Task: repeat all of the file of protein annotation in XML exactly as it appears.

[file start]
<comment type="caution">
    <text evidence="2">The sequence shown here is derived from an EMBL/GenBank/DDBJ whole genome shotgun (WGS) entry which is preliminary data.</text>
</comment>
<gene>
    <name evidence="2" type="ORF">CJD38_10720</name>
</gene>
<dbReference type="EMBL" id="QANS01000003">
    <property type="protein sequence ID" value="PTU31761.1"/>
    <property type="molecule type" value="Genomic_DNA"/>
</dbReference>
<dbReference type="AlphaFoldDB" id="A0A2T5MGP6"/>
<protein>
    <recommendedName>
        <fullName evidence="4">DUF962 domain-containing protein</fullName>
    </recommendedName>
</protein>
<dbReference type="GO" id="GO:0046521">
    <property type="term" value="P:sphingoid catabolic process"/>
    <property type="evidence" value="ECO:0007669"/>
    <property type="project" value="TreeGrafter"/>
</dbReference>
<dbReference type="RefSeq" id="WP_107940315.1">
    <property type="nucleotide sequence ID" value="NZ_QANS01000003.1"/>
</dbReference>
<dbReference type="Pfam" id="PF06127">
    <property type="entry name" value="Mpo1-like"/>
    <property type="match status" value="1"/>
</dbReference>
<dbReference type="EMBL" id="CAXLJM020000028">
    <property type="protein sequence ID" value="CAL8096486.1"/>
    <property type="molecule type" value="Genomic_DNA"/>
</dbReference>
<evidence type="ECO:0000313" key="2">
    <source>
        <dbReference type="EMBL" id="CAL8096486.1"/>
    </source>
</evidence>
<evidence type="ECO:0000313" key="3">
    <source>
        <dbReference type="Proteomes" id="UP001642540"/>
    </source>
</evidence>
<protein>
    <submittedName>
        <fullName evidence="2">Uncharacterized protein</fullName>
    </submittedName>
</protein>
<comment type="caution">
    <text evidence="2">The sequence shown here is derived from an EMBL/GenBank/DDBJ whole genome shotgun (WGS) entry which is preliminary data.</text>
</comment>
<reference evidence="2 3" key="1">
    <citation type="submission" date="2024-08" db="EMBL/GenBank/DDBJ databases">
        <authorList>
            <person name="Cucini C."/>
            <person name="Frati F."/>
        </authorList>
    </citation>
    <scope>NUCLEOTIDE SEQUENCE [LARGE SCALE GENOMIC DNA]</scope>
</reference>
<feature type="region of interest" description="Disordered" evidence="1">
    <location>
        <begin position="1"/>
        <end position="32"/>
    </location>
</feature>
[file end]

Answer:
<comment type="caution">
    <text evidence="2">The sequence shown here is derived from an EMBL/GenBank/DDBJ whole genome shotgun (WGS) entry which is preliminary data.</text>
</comment>
<gene>
    <name evidence="2" type="ORF">CJD38_10720</name>
</gene>
<dbReference type="EMBL" id="QANS01000003">
    <property type="protein sequence ID" value="PTU31761.1"/>
    <property type="molecule type" value="Genomic_DNA"/>
</dbReference>
<dbReference type="AlphaFoldDB" id="A0A2T5MGP6"/>
<protein>
    <recommendedName>
        <fullName evidence="4">DUF962 domain-containing protein</fullName>
    </recommendedName>
</protein>
<dbReference type="GO" id="GO:0046521">
    <property type="term" value="P:sphingoid catabolic process"/>
    <property type="evidence" value="ECO:0007669"/>
    <property type="project" value="TreeGrafter"/>
</dbReference>
<dbReference type="RefSeq" id="WP_107940315.1">
    <property type="nucleotide sequence ID" value="NZ_QANS01000003.1"/>
</dbReference>
<dbReference type="Pfam" id="PF06127">
    <property type="entry name" value="Mpo1-like"/>
    <property type="match status" value="1"/>
</dbReference>
<dbReference type="EMBL" id="CAXLJM020000028">
    <property type="protein sequence ID" value="CAL8096486.1"/>
    <property type="molecule type" value="Genomic_DNA"/>
</dbReference>
<evidence type="ECO:0000313" key="2">
    <source>
        <dbReference type="EMBL" id="CAL8096486.1"/>
    </source>
</evidence>
<evidence type="ECO:0000313" key="3">
    <source>
        <dbReference type="Proteomes" id="UP001642540"/>
    </source>
</evidence>
<protein>
    <submittedName>
        <fullName evidence="2">Uncharacterized protein</fullName>
    </submittedName>
</protein>
<comment type="caution">
    <text evidence="2">The sequence shown here is derived from an EMBL/GenBank/DDBJ whole genome shotgun (WGS) entry which is preliminary data.</text>
</comment>
<reference evidence="2 3" key="1">
    <citation type="submission" date="2024-08" db="EMBL/GenBank/DDBJ databases">
        <authorList>
            <person name="Cucini C."/>
            <person name="Frati F."/>
        </authorList>
    </citation>
    <scope>NUCLEOTIDE SEQUENCE [LARGE SCALE GENOMIC DNA]</scope>
</reference>
<feature type="region of interest" description="Disordered" evidence="1">
    <location>
        <begin position="1"/>
        <end position="32"/>
    </location>
</feature>